Friends, we are a resurrection people, but to get to resurrection, we have to first experience the pain and sadness and trauma of death and that is just where we are right now.  And it is okay to weep.  It is okay to weep while we are in the middle of something that is really hard, while still knowing and believing that resurrection is coming.

The beautiful thing that Mary does in this story is that, despite the pain and the sadness and the trauma she is feeling, she shows up anyway.  She shows up at the tomb.  She does not leave with the disciples, who return to their homes after seeing for themselves that the tomb is empty.  She shows up.  She sits with the sorrow of not knowing where Jesus is, of the sadness of feeling like she has lost one more thing, but is also not ready to give up yet.

She is not ready to give up yet.

As a pastor, pressing on and planning for Easter in the middle of what they think is the apex of this pandemic, in our part of the country, at least, feels a little bit like being the violinist on the Titanic who just kept playing while the ship was going down.  Because, even though I knew I could not have the confetti and the brass and a children’s sermon that made a mess, I was still going to show up a proclaim the Good News of Christ’s resurrection.  In the middle of utter chaos and mayhem, I was going to hold onto our battle cry that Christ is risen, He is risen indeed.

Because even though I am weeping, I am not ready to give up yet.

I am not ready to give up on this story.  I am not ready to give up on our world.  And I am certainly not ready to give up on the hope of resurrection, even if we are not necessarily experiencing the type of resurrection we want to this morning.

Friends, remember that, on that first Easter, it felt like all hope was lost, but God was not finished yet.  God was doing a new thing.  God was working on something that could not necessarily be seen, but that was real and powerful and lifechanging.

And so we have to believe that the same is true today.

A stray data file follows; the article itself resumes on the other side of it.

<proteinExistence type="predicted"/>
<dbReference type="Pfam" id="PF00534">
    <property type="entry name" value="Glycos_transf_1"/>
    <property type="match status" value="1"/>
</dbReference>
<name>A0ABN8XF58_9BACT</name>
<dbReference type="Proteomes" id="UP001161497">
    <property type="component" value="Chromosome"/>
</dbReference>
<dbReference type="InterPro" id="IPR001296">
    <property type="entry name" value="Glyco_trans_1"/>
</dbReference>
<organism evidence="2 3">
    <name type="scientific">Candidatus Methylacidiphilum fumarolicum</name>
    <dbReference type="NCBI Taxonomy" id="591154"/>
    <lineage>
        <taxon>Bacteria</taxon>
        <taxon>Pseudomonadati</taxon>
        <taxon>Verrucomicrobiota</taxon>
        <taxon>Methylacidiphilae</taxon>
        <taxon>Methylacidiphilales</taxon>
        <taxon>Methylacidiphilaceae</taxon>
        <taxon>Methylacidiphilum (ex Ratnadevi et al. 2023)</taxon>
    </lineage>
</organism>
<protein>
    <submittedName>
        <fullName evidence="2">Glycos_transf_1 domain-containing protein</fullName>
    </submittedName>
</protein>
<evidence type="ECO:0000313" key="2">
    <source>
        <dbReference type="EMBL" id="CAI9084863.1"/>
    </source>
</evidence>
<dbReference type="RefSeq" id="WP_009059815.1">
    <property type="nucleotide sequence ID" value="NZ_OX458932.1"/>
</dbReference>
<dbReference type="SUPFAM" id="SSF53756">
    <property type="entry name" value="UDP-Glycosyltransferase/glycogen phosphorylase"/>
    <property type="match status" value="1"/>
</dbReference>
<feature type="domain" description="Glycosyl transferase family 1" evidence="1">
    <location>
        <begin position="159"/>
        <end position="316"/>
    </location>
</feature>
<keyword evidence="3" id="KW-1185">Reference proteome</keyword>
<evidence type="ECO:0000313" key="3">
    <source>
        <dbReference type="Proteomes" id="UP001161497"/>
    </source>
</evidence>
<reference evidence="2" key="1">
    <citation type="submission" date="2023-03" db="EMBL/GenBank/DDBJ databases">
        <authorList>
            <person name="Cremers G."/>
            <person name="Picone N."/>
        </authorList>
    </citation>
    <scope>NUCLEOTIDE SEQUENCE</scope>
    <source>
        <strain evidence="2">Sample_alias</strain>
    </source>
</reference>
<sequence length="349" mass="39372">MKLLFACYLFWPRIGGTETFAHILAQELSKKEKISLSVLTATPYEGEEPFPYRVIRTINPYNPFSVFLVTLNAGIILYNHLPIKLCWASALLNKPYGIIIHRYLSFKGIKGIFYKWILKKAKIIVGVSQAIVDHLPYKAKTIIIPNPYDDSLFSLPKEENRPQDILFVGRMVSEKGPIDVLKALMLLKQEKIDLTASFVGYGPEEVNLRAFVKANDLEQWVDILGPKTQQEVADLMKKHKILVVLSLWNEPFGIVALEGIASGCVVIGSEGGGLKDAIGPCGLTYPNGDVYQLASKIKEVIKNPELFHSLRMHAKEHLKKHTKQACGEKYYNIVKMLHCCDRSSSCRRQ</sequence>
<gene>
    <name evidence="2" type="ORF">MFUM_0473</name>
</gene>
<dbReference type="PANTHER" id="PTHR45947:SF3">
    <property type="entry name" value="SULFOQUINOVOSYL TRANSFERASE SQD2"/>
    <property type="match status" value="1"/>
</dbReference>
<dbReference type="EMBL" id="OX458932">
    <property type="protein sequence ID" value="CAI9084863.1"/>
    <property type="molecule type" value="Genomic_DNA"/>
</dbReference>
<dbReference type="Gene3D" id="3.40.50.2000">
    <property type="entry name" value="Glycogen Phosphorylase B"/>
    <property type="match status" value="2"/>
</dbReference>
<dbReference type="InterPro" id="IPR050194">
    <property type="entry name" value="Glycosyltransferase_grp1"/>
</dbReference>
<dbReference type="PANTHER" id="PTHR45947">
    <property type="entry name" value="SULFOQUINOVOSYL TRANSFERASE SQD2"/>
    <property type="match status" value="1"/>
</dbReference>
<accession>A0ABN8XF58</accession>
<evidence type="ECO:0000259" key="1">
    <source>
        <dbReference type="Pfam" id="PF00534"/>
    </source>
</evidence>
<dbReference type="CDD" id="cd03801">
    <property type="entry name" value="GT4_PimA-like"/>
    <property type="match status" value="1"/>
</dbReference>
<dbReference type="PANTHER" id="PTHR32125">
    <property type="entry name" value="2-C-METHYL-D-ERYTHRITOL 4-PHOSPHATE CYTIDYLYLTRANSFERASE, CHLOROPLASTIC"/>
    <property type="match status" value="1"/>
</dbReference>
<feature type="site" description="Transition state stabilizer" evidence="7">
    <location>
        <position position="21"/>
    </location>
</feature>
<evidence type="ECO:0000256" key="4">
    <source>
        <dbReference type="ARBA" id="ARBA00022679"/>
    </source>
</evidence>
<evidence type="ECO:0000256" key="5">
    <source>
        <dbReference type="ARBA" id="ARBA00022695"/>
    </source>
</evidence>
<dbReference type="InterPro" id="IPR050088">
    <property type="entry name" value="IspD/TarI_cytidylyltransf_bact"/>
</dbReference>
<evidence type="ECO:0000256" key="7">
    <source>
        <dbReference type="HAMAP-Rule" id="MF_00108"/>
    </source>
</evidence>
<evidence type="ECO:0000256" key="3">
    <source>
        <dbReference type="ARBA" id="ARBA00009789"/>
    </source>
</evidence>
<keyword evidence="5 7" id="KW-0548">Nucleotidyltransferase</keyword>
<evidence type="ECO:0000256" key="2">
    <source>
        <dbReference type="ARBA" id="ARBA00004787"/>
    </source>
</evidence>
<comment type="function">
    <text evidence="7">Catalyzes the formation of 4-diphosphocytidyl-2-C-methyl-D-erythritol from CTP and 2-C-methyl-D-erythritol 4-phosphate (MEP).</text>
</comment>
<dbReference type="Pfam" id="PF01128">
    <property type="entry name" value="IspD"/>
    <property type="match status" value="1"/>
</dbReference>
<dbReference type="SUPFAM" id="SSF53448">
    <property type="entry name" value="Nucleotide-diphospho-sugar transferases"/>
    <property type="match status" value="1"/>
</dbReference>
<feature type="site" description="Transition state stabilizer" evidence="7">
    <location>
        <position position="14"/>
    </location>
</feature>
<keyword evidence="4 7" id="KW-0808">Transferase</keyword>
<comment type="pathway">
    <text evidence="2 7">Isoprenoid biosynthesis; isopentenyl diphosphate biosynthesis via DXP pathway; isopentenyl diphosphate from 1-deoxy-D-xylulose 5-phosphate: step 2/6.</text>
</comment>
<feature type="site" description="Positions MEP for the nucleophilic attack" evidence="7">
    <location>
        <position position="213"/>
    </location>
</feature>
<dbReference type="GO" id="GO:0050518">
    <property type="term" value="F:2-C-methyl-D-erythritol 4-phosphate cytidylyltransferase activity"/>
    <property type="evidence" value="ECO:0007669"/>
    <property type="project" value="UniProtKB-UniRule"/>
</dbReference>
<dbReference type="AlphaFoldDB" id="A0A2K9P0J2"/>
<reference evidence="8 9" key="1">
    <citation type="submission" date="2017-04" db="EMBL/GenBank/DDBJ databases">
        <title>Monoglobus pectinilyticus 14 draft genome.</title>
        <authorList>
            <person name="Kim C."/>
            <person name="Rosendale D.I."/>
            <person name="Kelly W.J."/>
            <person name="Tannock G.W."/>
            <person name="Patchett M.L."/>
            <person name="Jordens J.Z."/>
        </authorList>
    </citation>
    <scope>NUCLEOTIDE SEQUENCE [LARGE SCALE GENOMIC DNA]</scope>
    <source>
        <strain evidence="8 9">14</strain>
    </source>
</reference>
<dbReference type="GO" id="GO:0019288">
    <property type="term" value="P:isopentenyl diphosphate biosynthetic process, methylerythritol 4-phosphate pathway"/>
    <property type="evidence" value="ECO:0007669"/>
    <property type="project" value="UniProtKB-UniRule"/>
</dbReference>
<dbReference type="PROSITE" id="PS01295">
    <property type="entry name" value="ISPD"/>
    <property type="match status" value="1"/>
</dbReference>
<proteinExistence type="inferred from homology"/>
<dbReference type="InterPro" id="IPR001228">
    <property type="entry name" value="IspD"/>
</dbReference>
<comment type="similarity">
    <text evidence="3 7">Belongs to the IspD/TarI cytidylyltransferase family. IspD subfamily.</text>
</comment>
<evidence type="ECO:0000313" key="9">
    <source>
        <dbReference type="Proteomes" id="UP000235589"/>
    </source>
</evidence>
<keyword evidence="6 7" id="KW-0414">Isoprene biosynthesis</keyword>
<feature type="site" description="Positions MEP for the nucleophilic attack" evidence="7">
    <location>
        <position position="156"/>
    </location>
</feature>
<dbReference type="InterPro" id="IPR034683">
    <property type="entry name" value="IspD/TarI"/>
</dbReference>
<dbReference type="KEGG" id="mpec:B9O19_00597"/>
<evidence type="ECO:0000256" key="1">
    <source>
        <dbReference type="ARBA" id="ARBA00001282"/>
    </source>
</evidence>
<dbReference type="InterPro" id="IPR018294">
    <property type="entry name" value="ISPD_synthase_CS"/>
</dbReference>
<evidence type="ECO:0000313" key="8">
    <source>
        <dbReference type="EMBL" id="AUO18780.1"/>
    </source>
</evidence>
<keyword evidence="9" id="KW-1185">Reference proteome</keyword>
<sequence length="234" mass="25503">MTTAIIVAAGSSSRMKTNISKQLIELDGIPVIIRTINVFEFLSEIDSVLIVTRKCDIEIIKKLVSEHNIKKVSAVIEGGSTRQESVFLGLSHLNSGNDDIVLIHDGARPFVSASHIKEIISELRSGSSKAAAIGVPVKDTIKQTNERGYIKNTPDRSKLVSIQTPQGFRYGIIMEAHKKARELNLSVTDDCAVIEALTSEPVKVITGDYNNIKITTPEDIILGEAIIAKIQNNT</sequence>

We have to believe that, even though there are moments in all of this where it feels like all hope is lost, that God is not finished yet.  We have to believe God is doing a new thing.  We have to believe that God is working on something that perhaps we cannot see right now, but that is also real and powerful and lifechanging.

This is what it means to be a resurrection people.  To weep, but to show up anyway.  To weep, but to not give up.  To weep, but to still believe that this is not how the story ends.

I said last week that, in so many ways, we were experiencing our own kind of Holy Week this year.

And, unfortunately, we still are – even as we celebrate Easter.

I think, in some ways, we all were hoping and praying for that Easter miracle, where – against all odds and scientific predictions – we flattened the curve and everything went back to normal in the same three days that it took to travel from the cross to the empty tomb.  But we are not quite there yet.

And that is okay.

I mean – it is not okay.  None of this is okay.

But I still believe that resurrection is coming.  We just have to wait a little bit longer.  God has proven before that death does not win and it will not win today.  God has proven before that the God can do the impossible and God will again today.  God has proven before that our world is worth saving and it still is today.

Just like on that first Easter morning, God is doing a new thing, despite the brokenness we feel right now.

And resurrection will happen.

We will be redeemed.  Light will shine.  Like Mary, we, too, will bear witness to the Risen Christ in our midst and stand in awe at the work that God is able to do.  We, too, will run from the tomb and announce to the world, “I have seen the Lord!”

Friends, if we refuse to let death have the final word, I assure you that, at the end of all of this, we will not only be able to proclaim, but also really see and believe that Christ IS risen, he is risen, indeed!

And in the meantime, we display the same faithfulness of Mary and show up at the tomb.  We weep and acknowledge our brokenness, naming what has been taken from us and allowing ourselves to grieve what we have lost and fear the unknown.

But we refuse to give up.  We believe that this is not how the story is going to end.

Friends, we are a resurrection people, even though we are walking through the darkness of a terrifying moment in history.  And so, as a resurrection people we will proclaim, louder than ever this year, that Christ IS risen.

He is risen, indeed!

Thanks be to God!
Amen.

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Jesus Wept. So Can We.

Hi Friends,

It is hard to believe, but this is week three of our virtual worship.  I actually moved my livestream home this week.  I am still preaching through the lectionary Lenten texts.  This morning was the story of the resurrection of Lazarus.  I think it is fitting right now that we are reading stories of miraculous healing and resurrection – we all need the reminder and reassurance that we will be redeemed.

Enjoy …

***

Sarah Weaver
Rehoboth Congregational Church
Rehoboth, MA
March 29, 2020

John 11:1-45

Jesus Wept.  So Can We.

This story has always perplexed me.  In fact, I think every time I have preached it up until this point, I have given a disclosure that, as both a Christian and as a pastor, I really wrestle with the whole bodily resurrection thing.  There are elements to this story that – now more than ever – do not necessarily make sense on a scientific or physical level.